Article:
political

Exclusive: Lib Dems boost voter engagement with new tech from Canada and Japan

Computer code

Close observers of the official Liberal Democrat social media feeds will have noticed recently a major shift away from predominantly broadcast messages towards a much higher level of interaction with voters.

On the surface, this is just a matter of good social media practice, treating the medium as a conversational one. But behind the scenes it is the first, least controversial, step in a three part plan to import technology from the Canadian Liberals.

A sister party of the Liberal Democrats, the Canadian Liberals also use the same election database software as us. It runs under a different name but under the hood is the same NGPVAN technology as deployed by the Obama campaigns and labelled ‘Connect’ by the Liberal Democrats.

Step one of the technological import is a set of machine learning algorithms, built in conjunction with the academic team who recently built a system that was claimed (not without controversy) to have passed the ‘Turing test’ to show it was indistinguishable from a human being. This code is similar to the technology I’ve blogged about before which is already being used in parts of the media to automate the writing up of short sports reports and also simple business news stories about financial results from firms.

For the Liberal Democrats, it is being used to automate ‘personal’ replies on social media, allowing the party to scale up its individual responses, despite not having large numbers of people to staff its social media accounts 24/7. The system also automatically extract keys information, such as voting intention or area of policy interest, saving it into the party’s Connect database and making it immediately available to grassroots campaigners.

Such automation is a logical progression of existing tools that help manage social media accounts, and the automated replies I received after creating a few test accounts to interact with the official ones were impressively personal looking. If it hadn’t been for the tip off from a Canadian friend, I wouldn’t have known the replies about my local candidate, STV and land value tax were automated.

Step two of the plan has only just started after extensive legal advice to ensure it is watertight: the use of similar artificial intelligence technology for making phone calls to voters. A step up from the standard ‘robocalls’ where a pre-recorded message is played, the ActivSpeak system responds to what voters say.

“In some ways it is even better than having a human call you, because volunteer canvassers aren’t experts on all areas of policy. With ActivSpeak the voter gets an expert reply regardless of what issue they ask about from Syria through to the Barnett formula,” one Great George Street staffer told me on condition of anonymity. And the answer will always be on message, the staffer didn’t add but I’m pretty sure was thinking.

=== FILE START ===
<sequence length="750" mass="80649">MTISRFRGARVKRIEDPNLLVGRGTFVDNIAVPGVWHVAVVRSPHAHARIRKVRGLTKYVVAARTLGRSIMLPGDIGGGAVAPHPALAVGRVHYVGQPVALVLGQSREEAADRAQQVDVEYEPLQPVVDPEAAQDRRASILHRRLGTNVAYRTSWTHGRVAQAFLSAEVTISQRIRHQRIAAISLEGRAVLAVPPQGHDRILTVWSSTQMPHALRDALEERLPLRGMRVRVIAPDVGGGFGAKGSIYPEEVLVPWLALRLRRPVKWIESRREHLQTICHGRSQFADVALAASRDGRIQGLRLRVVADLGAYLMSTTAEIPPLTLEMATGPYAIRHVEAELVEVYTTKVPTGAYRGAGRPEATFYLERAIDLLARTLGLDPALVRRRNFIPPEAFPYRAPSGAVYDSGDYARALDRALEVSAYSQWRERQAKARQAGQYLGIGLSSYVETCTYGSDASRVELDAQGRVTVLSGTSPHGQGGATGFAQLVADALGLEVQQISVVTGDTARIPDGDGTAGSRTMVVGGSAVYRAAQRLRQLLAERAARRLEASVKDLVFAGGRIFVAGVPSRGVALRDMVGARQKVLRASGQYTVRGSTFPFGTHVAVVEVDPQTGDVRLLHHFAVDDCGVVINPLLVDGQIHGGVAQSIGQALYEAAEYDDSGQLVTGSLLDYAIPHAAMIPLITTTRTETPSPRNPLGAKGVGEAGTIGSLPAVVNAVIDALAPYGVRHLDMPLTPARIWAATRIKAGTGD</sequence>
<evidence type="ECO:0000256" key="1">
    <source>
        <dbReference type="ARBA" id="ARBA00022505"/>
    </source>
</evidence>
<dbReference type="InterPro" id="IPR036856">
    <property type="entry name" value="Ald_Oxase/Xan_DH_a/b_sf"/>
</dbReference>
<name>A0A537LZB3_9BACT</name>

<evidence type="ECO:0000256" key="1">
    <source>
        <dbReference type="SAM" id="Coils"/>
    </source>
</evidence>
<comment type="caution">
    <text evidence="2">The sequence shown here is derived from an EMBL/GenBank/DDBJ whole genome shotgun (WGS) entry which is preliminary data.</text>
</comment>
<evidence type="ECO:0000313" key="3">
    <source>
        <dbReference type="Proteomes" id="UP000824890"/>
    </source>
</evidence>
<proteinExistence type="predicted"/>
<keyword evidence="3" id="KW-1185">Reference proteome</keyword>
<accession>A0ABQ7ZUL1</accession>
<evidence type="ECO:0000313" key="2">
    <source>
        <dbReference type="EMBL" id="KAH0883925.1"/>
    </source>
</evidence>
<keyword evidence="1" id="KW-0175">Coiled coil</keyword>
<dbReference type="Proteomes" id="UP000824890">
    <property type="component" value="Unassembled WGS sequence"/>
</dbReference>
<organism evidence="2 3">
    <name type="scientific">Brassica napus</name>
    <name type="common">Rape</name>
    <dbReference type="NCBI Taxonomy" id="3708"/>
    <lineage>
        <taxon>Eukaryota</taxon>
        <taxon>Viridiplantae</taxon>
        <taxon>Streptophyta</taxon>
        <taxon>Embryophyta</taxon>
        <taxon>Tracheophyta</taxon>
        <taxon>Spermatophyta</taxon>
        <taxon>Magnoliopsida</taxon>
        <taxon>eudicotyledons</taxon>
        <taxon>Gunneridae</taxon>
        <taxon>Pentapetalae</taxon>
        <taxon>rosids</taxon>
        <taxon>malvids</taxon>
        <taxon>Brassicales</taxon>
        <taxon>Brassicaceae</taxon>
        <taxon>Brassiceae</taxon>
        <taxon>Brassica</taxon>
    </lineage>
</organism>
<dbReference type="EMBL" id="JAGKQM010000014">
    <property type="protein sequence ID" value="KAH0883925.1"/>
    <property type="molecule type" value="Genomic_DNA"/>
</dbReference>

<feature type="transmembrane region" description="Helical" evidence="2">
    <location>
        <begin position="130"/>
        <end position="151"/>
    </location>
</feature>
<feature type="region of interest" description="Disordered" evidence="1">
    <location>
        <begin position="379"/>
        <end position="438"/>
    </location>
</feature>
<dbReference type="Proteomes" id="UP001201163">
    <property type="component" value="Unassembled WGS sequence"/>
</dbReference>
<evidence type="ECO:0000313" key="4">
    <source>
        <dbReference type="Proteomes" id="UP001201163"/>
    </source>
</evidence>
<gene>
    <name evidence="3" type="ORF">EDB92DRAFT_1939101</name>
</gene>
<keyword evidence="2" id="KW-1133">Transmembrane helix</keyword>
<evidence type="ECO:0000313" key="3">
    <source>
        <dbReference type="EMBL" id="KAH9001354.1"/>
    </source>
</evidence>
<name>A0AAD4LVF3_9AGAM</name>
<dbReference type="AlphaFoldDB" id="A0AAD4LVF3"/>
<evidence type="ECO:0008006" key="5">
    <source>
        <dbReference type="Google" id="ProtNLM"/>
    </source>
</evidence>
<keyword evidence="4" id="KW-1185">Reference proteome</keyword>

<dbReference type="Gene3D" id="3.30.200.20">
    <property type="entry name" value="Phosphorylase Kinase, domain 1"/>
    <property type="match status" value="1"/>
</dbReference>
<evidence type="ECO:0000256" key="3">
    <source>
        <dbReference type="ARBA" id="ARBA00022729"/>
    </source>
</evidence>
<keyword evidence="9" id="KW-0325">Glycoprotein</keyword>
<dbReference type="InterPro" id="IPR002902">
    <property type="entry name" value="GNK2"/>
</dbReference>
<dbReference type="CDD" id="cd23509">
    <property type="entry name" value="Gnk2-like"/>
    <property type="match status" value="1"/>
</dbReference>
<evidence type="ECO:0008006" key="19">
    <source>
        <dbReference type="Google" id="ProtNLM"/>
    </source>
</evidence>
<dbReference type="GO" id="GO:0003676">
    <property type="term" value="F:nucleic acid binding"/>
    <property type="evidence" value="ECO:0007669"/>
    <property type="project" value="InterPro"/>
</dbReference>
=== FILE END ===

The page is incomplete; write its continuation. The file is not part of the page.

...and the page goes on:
It is hoped this will take the party’s micro-target of voters based on different policy interests to a whole new level with calls using Connect data and Mosaic-based modelling to predict for each voter which topic it is best to open the phone call with.

More controversially, ActivSpeak can be programmed with a range of different voices, and initial trials in low key parish council by-elections have found that the voices of some of the party’s frontline MPs are much more successful than others. In line with the party’s polling, Nick Clegg’s voice works very well with core Liberal Democrat voters, but with many 2010 supporters the party is trying to win back, the voices of Vince Cable or Tim Farron are more successful, I hear from the agent in one of those trial by-elections.

A strict order has gone out from Chief Executive Tim Gordon to all party staff not to reveal any statistics about which voices work best due to fears that MPs with an eye on future leadership contests could seek to derail the system if their voice is shown to be less effective than that of the frontrunner in any putative future contest, Tim Farron.

That, however, is a matter of internal controversy. The real public controversy is likely to flow from the third step of the plan, building on what the Canadian Liberals have already done and marrying it up with technology from the Japanese Liberal Democrats. Despite the similarity in name, they are of a very different political persuasion but this has not stopped the party signing a deal to trial in selected rural Scottish constituencies merging the ActivSpeak technology with the latest in Japanese robotics.

Voters across the Highlands are about to find their doorbells being run by fully automated, autonomous robots, able to hold canvassing conversations with them thanks to ActivSpeak and with holographic faces that can don the visage of the Lib Dem figure most likely to be influential on them.

“It’s the only way to get enough doorstep canvassing done in some of those mountainous rural areas,” explained party spokesperson Loof Lirpa.